Anak Araw
Directed and Written by Gym Lumbera

Directed and Written by Khavn de la Cruz

Directed and Written by Pam Miras

Anak Araw: Despite its undertow of melancholia, and its fragmented structure, it's not difficult to parse the ethnographic schisms at play here, the yearning for the bucolic and the pull of the urban, schisms that obviously preoccupy Gym. Like Taglish, language is a metaphorical stand-in and its duplicities, not to mention the entropies visited on it, illuminate his own duplicities and entropies.  But where Taglish is the darker, more sombre film, Anak Araw is almost intolerably light-hearted and shot through with whimsy and tenderness. The way the song that plays near the end gives the piece its necessary emotional uplift and at the same time elucidates the conceptual point of everything is quite the feat.

EDSA XXX : It's a film freighted with many things, not least of which is Alexis Tioseco's portentous wish to see it come to fruition, and the irony that the perpetually independent and self-sufficient Khavn's dream project turns out to be his first under a corporate aegis, his first that he doesn't own rights to, acquires a special underlayer of subtext. Khavn's reaction to the emptiness the revolutions we celebrate have come to represent is to laugh at its absurdities and lay in a delightful array of music under it, veering from girl group doo-wop to quasi-flamenco to smoldering swamp-blues. A work-in-progress that is sustained in its current form by the propulsion from the joyous racket it makes and is shaping up to be his most hopeful work yet.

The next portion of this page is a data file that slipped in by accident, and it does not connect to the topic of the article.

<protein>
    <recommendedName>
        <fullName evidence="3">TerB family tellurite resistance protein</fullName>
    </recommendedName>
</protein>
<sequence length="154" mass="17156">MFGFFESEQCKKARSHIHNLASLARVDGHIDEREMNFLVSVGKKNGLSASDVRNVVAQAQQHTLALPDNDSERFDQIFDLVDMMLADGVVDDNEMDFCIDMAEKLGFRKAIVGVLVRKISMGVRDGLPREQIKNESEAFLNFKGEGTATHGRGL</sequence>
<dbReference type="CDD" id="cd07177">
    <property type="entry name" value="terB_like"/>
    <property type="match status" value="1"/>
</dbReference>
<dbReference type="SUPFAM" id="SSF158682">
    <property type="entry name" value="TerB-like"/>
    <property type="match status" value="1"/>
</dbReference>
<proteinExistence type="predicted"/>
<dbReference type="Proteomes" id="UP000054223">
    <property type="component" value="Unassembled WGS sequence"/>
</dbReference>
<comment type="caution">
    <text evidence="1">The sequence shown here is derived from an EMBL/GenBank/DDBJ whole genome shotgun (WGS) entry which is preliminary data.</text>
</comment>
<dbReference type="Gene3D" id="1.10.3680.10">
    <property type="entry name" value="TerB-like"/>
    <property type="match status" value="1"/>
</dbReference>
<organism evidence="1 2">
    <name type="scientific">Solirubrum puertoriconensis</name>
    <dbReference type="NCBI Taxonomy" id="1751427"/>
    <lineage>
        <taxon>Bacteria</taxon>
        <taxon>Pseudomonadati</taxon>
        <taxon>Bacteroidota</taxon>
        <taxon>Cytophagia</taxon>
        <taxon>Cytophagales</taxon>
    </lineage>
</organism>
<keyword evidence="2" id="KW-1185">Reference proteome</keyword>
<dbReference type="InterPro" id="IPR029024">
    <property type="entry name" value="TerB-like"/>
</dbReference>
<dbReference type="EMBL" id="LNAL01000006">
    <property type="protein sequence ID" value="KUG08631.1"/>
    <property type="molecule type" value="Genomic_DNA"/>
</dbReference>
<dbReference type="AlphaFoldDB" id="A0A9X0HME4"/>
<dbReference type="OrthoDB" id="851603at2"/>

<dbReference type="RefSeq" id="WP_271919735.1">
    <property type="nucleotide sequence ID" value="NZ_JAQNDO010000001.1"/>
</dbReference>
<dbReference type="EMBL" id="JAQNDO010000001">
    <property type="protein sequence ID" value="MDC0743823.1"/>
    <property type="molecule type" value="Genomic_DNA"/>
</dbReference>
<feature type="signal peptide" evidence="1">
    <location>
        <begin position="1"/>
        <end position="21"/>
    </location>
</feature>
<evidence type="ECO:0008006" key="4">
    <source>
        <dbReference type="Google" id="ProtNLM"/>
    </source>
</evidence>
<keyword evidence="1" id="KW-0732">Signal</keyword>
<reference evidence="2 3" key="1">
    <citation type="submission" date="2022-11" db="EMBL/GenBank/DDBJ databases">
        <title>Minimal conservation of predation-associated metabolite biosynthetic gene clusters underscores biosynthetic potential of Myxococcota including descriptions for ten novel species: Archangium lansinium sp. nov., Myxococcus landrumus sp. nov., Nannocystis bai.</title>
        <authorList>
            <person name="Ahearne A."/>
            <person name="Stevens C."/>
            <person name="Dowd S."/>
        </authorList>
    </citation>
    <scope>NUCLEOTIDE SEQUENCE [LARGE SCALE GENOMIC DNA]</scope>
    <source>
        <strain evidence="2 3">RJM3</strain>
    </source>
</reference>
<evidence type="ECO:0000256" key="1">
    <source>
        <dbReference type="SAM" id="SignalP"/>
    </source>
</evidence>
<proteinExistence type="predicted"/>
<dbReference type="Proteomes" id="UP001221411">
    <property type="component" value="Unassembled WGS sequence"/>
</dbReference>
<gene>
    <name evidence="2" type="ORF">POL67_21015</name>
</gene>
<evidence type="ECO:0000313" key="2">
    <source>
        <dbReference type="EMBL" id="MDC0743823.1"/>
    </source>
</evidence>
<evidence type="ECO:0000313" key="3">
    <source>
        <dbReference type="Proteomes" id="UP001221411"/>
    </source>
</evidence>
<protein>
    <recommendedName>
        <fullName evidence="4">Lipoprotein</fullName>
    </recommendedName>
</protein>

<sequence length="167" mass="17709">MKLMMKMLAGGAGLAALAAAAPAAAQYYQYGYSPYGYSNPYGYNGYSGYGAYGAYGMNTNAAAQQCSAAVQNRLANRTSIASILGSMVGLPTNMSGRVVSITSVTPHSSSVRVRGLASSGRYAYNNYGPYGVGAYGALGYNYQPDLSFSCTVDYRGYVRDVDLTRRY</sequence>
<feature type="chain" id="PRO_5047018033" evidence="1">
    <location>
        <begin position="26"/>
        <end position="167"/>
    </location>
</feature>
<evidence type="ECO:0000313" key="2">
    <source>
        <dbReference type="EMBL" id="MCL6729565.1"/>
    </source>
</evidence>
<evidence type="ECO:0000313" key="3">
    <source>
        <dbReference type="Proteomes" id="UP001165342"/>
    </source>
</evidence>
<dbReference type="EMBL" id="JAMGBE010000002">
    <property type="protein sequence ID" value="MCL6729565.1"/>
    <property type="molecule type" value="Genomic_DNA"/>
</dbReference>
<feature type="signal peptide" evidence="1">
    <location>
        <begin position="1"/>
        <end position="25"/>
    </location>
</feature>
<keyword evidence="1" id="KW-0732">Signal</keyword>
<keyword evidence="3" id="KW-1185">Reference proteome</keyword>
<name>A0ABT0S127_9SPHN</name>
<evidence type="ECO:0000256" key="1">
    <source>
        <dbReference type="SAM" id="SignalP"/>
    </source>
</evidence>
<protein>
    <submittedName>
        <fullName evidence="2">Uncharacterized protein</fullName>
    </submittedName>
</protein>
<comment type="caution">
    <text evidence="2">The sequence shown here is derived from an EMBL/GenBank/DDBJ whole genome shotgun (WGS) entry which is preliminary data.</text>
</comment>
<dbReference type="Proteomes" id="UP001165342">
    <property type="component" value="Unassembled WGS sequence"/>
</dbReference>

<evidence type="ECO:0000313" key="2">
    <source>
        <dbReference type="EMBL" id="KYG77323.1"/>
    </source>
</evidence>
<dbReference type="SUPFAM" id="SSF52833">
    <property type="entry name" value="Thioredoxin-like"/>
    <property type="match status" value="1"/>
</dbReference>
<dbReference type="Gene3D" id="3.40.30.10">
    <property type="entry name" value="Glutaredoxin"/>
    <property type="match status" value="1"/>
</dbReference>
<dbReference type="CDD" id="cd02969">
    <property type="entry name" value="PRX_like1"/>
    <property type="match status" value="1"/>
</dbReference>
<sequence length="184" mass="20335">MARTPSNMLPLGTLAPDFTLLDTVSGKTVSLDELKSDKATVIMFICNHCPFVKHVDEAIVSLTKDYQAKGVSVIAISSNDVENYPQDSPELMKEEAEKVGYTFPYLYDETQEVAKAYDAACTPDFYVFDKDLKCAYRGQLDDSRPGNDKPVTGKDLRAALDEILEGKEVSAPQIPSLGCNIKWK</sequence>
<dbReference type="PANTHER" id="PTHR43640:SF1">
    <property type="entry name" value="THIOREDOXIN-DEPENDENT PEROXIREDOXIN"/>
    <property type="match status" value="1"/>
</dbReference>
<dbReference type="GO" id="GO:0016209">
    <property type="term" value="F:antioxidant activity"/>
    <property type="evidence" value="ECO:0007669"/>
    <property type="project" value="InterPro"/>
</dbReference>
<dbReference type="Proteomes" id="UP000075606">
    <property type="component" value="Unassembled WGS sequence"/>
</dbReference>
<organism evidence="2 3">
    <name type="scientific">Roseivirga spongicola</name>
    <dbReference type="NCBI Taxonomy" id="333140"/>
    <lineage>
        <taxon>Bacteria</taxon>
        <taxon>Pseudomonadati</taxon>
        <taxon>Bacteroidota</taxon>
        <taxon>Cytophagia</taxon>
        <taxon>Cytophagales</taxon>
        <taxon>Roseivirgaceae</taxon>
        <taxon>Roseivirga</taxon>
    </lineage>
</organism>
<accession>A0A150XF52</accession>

Pascalina: Here are the things you don't notice when seen through the bland prism of the everyday: how your self-absorbed sisters are grotesque harpies,  how distant and arrogant your boyfriend is, how the only person who has the courage to say she loves you is dying and probably a monster. But the opaque sheen that comes from shooting on a Digital Harinezumi not only gives everything  a timbre of often intoxicating ambivalence but stirs the melodrama our eponymous stumblebum is embroiled into a hellish lather, until the soup gets so oppressive, it makes her eventual descent into the secret monstrosity languishing under her well-meaning social deficiency feel more like a transcendence, into a shadow life that's perversely more promising.

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